Just as with anything periodically life gets in the way. I went across town to put ride #2 on our soon to be hunter. My gentle efforts yesterday were rewarded today. As equestrians we are conditioned to expect 2 steps forward 1 step back. I have learned that with the right approach, and consistency it is reasonable to expect a steady marching 1 foot in front of the other each and every day. This was the case today. Rather than regression I saw some beautiful overnight progression. This fine gelding must have spent all night pondering how to get more of my attention and push our bond higher. It is such a great feeling to have one with a strong desire to please me.
Some of you may be asking how to accomplish the same thing. My secret...having a game plan and sticking to it. What's the game plan you ask? Ask a question. If you don't get the answer you wanted then what. Ask the SAME question again. This is where a lot of people stumble in their training. If they don't get the answer they want they change the question. This results in a very confused partner. If you are free lunging and trying to transition walk to trot decide on one method of increasing your energy. Some people use their own body language, or proximity to their horse to drive them forward. Others use a training stick with a flag, Yet others use a lunge whip or maybe a rope. None of these are wrong if they are used consistently. So what if your horse doesn't start trotting the first time you ask...just ask again..and again...and again. As soon as they start trotting back your pressure off a little until they peter out then increase your energy in the same manner again. Where a lot of people go wrong is they ask the first time with a flag, but when they don't get a fast enough response they pick up a rope and put the flag down, and so on. Imagine if I asked "Why is the sky blue?" in French. When you just looked at me funny I switch to Italian, and finally Spanish. What are you going to think when I go back to French...WTF...that's what. Your horse is no different. They learn through repetition which means as a trainer you need to use the same tactics in the same order over and over. As your horse starts to understand then you can eliminate one tactic at a time until it requires little more than a fleeting thought on your part to get the desired response.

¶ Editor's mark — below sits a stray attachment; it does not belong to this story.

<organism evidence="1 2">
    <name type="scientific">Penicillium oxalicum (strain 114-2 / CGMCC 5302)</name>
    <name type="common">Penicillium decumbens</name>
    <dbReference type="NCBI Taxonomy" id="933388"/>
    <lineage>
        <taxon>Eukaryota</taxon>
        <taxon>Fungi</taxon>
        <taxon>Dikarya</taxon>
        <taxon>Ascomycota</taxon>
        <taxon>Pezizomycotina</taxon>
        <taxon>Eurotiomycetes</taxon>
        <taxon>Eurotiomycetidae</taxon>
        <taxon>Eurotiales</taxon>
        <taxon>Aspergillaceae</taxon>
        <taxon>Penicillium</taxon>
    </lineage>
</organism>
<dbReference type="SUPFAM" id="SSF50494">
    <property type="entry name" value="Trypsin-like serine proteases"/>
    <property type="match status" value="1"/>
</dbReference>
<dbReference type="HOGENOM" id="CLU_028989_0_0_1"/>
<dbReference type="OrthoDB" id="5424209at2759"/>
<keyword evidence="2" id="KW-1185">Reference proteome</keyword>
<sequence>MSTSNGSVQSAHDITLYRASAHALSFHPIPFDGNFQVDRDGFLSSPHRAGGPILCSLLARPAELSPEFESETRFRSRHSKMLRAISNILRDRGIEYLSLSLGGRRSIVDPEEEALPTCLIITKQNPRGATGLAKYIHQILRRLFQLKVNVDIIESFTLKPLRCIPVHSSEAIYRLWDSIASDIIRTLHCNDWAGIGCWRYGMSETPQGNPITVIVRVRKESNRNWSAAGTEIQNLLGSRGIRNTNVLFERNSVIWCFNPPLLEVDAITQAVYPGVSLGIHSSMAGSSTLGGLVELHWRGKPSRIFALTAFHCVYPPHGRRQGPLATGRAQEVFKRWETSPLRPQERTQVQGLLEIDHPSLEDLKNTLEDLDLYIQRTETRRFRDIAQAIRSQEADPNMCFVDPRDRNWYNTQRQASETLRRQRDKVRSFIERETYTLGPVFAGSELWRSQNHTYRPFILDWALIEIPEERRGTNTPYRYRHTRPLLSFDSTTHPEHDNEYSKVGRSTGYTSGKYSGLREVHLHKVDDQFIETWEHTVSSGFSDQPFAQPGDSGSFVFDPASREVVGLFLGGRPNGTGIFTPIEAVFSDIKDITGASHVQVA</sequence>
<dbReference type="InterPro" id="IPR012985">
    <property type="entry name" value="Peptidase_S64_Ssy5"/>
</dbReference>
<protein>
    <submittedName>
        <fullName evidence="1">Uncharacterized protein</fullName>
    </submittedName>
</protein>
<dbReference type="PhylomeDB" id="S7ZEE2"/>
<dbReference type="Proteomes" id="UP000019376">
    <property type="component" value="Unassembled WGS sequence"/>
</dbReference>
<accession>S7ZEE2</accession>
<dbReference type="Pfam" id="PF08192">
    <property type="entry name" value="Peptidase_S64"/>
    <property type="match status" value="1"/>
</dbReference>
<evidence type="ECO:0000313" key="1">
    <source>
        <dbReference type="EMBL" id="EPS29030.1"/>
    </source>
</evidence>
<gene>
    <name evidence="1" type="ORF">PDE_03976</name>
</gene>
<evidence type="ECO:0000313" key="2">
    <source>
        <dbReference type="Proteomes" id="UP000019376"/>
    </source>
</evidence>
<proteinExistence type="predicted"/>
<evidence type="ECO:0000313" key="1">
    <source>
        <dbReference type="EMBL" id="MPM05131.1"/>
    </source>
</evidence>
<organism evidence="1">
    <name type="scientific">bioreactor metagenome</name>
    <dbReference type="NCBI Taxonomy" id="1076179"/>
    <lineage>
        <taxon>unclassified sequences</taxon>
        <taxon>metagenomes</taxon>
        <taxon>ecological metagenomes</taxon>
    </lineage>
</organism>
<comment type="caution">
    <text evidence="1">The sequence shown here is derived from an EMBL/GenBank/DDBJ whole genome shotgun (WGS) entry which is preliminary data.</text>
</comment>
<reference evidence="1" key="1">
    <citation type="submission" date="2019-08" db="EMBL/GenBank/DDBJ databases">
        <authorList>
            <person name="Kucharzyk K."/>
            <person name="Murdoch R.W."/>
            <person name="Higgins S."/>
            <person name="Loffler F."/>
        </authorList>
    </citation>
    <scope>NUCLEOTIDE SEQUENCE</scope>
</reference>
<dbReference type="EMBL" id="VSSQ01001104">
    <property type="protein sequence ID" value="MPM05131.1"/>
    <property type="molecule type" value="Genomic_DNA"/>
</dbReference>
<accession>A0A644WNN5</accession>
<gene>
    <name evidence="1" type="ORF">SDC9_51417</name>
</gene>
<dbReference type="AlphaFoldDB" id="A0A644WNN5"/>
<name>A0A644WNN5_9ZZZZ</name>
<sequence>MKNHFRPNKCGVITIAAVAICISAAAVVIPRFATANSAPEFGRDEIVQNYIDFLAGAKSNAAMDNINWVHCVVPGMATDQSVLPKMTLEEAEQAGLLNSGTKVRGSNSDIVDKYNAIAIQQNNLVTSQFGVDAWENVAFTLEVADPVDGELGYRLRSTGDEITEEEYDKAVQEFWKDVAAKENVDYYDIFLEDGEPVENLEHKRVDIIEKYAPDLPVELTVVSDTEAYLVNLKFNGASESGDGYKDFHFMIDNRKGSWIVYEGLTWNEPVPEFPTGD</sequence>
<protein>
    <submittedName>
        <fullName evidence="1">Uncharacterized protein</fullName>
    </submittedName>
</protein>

This carries through to the saddle. Let's use bending through a corner as an example. The question I'm asking is "Could you please yield ribs?" Could=my thought...you=swiveling my head (eyes)...please=using inside leg behind girth...yield=outside leg at the girth...ribs=inside rein contact. Now as I'm schooling I will go through this same sequence with each cue in order and independent of the one before it. If I do this consistently in each corner my partner will associate corners with bending, and I will be able to eliminate one cue (word) of the question at a time until I am doing little more than thinking "It's a corner I need you to bend".